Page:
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Small Mammal September!

Bison aren’t the only mammals roaming the prairie here at the Crane Trust! Critters much smaller scurry underground and amongst shrubs, grass, and wet meadow habitats. Small mammals are also great indicators of ecosystem health!

For the past seven years, crews at the Crane Trust have been monitoring small mammals, setting out Sherman Box Traps on monitoring plots for a low-impact way to keep track of mammal diversity and abundance. Small mammal data collection helps shed light on how different land management tactics like mowing, grazing, and fire impact their populations. Monitoring happens along the same transects that we monitor vegetation and other wildlife, and it’s important to have an understanding of the connections and balances of many species on the prairie. 

Prairie deer mouse (Peromyscus maniculatus bairdii)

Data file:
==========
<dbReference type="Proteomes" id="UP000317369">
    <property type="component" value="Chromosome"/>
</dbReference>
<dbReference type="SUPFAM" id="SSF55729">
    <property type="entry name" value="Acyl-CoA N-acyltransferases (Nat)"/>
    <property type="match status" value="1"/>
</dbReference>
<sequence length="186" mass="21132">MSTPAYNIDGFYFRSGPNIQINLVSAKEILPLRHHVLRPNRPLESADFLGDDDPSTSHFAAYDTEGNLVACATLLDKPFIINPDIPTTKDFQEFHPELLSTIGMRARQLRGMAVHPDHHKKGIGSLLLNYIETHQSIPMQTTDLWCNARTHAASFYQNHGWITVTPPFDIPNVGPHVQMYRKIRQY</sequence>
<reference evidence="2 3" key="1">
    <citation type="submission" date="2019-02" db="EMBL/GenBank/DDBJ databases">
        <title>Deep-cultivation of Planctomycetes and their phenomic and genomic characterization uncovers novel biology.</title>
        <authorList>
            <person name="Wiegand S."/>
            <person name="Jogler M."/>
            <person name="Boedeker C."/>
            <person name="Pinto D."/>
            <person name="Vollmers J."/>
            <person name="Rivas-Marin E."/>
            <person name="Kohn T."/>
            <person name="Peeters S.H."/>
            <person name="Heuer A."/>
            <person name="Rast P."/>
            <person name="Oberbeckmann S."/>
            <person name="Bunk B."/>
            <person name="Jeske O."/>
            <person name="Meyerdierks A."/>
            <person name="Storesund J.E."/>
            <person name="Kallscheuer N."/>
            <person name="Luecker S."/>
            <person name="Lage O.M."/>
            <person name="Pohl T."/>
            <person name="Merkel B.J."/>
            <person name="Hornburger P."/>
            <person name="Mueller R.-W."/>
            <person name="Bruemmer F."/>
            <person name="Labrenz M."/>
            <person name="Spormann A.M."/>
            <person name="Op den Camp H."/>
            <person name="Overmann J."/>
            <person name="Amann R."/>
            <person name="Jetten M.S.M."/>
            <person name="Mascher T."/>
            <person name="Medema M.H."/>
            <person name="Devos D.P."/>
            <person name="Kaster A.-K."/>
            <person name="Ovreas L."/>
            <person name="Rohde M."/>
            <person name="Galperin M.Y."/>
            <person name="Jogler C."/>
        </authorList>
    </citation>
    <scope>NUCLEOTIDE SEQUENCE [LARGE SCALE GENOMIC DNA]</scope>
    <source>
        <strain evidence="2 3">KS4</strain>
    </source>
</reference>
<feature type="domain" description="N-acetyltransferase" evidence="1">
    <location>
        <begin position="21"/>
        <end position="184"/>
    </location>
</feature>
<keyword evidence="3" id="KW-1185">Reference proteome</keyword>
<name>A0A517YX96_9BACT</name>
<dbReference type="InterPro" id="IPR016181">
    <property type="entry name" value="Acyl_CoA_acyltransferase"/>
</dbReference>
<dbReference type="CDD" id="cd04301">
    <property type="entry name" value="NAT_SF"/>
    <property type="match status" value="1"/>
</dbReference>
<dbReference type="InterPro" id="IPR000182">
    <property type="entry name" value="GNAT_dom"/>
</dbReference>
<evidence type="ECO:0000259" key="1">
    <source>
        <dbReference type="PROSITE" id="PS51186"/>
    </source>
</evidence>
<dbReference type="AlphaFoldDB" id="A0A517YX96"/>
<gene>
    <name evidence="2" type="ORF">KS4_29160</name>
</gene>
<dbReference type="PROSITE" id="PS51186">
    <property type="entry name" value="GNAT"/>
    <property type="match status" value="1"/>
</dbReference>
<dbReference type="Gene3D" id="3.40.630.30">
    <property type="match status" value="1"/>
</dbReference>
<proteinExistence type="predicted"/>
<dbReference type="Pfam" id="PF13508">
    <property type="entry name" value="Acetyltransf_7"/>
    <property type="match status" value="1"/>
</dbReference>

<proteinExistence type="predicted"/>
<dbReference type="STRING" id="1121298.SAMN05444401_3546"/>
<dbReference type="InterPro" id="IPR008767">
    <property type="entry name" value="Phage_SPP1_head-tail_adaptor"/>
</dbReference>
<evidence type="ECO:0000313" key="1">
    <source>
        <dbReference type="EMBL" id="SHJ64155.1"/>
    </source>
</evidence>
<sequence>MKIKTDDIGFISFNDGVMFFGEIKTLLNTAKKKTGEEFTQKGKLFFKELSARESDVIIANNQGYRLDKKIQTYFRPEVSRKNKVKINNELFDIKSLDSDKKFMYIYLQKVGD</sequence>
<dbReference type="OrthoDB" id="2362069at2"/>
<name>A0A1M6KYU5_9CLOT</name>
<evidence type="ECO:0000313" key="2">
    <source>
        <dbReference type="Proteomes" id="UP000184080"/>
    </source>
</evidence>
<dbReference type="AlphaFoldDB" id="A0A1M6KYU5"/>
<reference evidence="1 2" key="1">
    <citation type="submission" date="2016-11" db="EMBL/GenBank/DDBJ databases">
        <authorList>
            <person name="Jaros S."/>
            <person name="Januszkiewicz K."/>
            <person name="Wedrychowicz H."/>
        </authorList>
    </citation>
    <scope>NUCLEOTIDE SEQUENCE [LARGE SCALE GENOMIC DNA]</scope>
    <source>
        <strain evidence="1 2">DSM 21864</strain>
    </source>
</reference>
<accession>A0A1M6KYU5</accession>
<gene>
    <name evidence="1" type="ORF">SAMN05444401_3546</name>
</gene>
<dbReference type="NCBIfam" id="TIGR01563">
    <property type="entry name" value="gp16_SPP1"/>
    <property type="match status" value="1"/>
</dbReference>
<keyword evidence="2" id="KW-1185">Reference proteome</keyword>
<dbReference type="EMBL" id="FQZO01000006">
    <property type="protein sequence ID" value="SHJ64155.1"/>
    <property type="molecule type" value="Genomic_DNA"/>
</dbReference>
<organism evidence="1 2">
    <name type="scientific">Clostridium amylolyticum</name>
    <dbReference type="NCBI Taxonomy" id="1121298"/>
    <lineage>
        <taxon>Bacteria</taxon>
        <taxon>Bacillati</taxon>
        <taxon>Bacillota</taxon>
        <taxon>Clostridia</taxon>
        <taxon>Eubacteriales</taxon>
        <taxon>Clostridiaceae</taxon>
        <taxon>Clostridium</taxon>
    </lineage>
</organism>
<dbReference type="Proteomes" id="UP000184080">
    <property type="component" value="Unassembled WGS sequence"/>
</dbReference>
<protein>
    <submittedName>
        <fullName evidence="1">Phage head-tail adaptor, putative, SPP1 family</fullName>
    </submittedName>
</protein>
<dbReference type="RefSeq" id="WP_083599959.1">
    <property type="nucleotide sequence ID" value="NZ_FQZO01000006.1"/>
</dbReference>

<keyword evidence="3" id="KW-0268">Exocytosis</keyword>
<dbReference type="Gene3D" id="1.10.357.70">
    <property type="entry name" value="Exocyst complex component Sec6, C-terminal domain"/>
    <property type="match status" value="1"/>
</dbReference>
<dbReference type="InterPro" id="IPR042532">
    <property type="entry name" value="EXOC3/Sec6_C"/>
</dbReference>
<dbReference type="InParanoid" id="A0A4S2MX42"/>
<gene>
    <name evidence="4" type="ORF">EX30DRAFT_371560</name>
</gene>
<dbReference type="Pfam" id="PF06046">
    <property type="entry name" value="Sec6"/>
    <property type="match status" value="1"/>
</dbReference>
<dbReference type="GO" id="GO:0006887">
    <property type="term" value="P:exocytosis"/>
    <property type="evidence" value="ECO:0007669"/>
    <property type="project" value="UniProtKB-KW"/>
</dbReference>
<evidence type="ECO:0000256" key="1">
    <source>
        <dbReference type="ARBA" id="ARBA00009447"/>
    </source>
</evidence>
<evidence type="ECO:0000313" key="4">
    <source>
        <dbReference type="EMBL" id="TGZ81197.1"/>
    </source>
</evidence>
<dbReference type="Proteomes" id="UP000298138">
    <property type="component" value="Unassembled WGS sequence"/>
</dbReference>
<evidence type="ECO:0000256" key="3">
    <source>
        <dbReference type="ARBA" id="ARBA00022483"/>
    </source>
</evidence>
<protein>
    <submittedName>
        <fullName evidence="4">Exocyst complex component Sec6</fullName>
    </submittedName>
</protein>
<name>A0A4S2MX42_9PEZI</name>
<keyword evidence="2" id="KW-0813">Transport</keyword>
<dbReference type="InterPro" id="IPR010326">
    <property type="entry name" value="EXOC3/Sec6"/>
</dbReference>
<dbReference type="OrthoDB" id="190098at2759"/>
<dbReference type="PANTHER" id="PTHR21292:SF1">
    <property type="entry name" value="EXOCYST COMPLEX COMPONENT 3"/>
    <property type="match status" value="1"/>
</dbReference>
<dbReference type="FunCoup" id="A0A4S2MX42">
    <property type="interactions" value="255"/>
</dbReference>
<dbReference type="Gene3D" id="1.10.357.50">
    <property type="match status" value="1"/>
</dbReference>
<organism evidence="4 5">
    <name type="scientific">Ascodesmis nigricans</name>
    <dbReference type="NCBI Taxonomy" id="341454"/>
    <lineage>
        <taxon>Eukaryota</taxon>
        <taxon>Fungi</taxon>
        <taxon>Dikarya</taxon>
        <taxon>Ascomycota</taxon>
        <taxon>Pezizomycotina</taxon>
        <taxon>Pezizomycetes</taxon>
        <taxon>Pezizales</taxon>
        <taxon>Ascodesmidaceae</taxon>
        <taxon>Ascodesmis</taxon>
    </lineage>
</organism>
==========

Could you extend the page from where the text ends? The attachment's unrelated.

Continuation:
Meadow vole (Microtus pennsylvanicus)

White-footed mouse (Peromyscus leucopus)

Mammal traps are set and baited with a native birdseed mix and laid out overnight. Mealworms are also used as bait for the insectivores out there! The next morning, we check all Sherman traps and see how many have captured a small mammal! Then, we get to take down data. From a Ziploc back, we measure the length of each mammal’s head and body, hind foot, ear, and tail, as well as noting reproductive status. 

A really cool mammal we find is the short-tailed shrew (Blarina brevicauda)! Shrews are extremely voracious eaters with a high metabolism, so the mealworm bait helps make sure they stay well-fed. Did you know that shrews also use venom for insect prey and even other small mammals?

Short-tailed shrew (Blarina brevicauda)

Other mammals we come across are plains harvest mice (Reithrodontomys montanus), meadow voles (Microtus pennsylvanicus), deer mice (Peromyscus maniculatus), and masked shrews (Sorex cinereus) - amongst others! 

Long-term data for mammals, vegetation, and other wildlife is critical for understanding a changing landscape. It's been really cool experiencing the monitoring process and seeing the diversity of small mammals on the prairie!